Samsung diversifies on the flash memory market

Samsung diversifies on the flash memory market

Samsung diversifies on the flash memory market

InstructionsHideCase 1 Samsung diversifies on the flash memory market – Answer all the questions with evidence from the case and you can use the textbook.

Q1. How did Samsung achieve economies of scope in developing their NAND flash memory technology?

Q2. How might the rest of the industry respond to the dominant position Samsung now holds in NAND flash memory technology?

Q3. What benefits did Samsung receive due to the diversification strategy to flash memory products?

Q4. What are the different levels of diversification firms can pursue by using different corporate level strategies? Write comprehensive answer with examples (2 points)

Samsung diversifies on the flash memory market

Samsung looks to change with $116bn bet on logic chips

Samsung diversifies on the flash memory market

Case 2: Nissan and Renault – a horizontal complementary strategic alliance case – Answer all the questions

Q1. Why is the Nissan and Renault case a good example of a horizontal complementary strategic alliance? Discuss the characteristics , success and failure factors of a strategic alliance.

Q2. What are the main challenges confronting this alliance in the ever changing automobile sector?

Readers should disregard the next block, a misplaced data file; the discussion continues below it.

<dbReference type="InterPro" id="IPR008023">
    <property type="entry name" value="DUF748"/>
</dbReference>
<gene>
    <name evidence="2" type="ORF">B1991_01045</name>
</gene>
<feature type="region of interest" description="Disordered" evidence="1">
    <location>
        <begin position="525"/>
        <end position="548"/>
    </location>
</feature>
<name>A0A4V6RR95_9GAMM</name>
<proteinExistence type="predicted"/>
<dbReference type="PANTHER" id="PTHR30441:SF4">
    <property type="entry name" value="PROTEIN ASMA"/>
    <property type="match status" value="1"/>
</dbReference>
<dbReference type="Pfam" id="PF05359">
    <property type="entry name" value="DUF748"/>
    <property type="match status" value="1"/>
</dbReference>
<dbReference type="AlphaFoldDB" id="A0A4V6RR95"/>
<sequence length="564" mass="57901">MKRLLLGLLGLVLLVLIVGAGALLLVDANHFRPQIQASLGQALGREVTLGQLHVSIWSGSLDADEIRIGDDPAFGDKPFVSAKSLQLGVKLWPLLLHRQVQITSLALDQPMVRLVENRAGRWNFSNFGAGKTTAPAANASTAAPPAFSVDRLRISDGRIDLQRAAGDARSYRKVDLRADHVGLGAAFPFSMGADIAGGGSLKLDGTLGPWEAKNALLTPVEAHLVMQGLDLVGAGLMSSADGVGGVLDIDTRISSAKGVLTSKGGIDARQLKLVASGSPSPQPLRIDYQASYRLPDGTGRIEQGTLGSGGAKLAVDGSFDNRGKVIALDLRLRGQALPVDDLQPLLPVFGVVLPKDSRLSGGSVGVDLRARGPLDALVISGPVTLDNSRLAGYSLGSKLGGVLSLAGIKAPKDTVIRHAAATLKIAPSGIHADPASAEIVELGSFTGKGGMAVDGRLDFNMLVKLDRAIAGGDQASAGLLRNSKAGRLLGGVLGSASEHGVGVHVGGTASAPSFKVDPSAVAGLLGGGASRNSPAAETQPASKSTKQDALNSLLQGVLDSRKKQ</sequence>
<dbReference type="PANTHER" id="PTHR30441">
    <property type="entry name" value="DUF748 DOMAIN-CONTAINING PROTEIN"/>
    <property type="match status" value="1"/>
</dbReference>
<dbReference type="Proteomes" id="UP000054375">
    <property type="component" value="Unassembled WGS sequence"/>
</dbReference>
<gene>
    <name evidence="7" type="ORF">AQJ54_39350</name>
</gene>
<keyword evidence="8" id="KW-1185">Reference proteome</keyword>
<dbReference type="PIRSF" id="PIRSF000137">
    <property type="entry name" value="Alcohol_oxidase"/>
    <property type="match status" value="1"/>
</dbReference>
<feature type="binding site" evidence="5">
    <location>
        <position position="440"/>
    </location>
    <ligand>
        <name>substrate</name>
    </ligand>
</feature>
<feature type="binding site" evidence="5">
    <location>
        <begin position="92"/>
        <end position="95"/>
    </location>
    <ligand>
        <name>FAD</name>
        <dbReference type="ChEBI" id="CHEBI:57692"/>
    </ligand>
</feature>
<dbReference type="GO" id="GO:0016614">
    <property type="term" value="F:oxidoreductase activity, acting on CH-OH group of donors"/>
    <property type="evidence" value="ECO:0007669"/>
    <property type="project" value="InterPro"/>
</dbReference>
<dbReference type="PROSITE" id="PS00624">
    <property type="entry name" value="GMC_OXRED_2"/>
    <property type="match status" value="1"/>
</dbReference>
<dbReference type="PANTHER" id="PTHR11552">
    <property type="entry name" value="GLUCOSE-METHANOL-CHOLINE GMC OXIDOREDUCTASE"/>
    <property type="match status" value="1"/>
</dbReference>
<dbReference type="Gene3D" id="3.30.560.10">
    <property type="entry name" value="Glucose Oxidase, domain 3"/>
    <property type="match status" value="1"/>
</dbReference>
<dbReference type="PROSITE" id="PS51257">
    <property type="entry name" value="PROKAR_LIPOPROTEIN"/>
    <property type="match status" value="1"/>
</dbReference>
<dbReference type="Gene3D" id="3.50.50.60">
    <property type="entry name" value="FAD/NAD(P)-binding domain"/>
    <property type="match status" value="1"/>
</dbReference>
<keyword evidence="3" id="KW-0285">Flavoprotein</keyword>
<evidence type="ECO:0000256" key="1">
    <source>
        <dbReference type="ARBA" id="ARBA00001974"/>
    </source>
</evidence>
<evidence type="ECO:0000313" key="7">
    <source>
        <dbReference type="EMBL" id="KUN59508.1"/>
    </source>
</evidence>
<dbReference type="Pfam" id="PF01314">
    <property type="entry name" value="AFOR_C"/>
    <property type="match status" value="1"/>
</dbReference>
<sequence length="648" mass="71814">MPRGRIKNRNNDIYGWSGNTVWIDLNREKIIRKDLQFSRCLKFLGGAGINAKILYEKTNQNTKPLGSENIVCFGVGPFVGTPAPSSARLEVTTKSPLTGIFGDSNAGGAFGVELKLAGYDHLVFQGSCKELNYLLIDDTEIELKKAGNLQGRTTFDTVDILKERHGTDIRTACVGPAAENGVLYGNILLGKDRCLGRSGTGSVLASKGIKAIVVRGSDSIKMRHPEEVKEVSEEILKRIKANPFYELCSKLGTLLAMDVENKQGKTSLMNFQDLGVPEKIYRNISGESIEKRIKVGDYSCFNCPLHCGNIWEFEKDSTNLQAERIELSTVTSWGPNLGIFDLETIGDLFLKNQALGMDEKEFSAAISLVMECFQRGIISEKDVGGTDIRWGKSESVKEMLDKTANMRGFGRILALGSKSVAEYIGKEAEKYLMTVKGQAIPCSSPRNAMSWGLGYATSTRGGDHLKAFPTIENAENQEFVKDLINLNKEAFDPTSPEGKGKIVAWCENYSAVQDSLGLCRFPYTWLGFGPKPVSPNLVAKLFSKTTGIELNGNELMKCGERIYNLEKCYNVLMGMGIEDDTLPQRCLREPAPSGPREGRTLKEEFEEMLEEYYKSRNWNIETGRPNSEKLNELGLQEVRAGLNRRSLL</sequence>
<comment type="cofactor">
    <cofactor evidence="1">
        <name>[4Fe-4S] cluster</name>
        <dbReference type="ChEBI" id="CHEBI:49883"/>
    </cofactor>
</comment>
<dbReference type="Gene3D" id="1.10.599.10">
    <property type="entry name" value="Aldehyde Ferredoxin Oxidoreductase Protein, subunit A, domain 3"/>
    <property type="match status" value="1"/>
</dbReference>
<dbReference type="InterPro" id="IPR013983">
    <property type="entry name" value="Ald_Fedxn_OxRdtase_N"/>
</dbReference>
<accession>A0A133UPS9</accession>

Q3. How did Renault-Nissan Alliance created synergy between them that supports them to neutral decision making so that both companies satisfied.

Q4. Describe two of the international business strategies you learn and what are the potential success and failure factors? (2 points)

Samsung chips away at Intel lead

 

Intel dominates the market for computer processors (CPUs) – its Intel Inside sticker is on around 80 percent of the world’s PCs – but future growth is in mobile application processors.

Demand for these is seen rising around 40 percent annually through 2014, according to Nomura research, while growth in PC processors will be in single digits. By 2015, the global market for application processors (AP) will have jumped fourfold to $33 billion, while the CPU market will shrink by more than a tenth to $34 billion, according to NH Investment & Securities.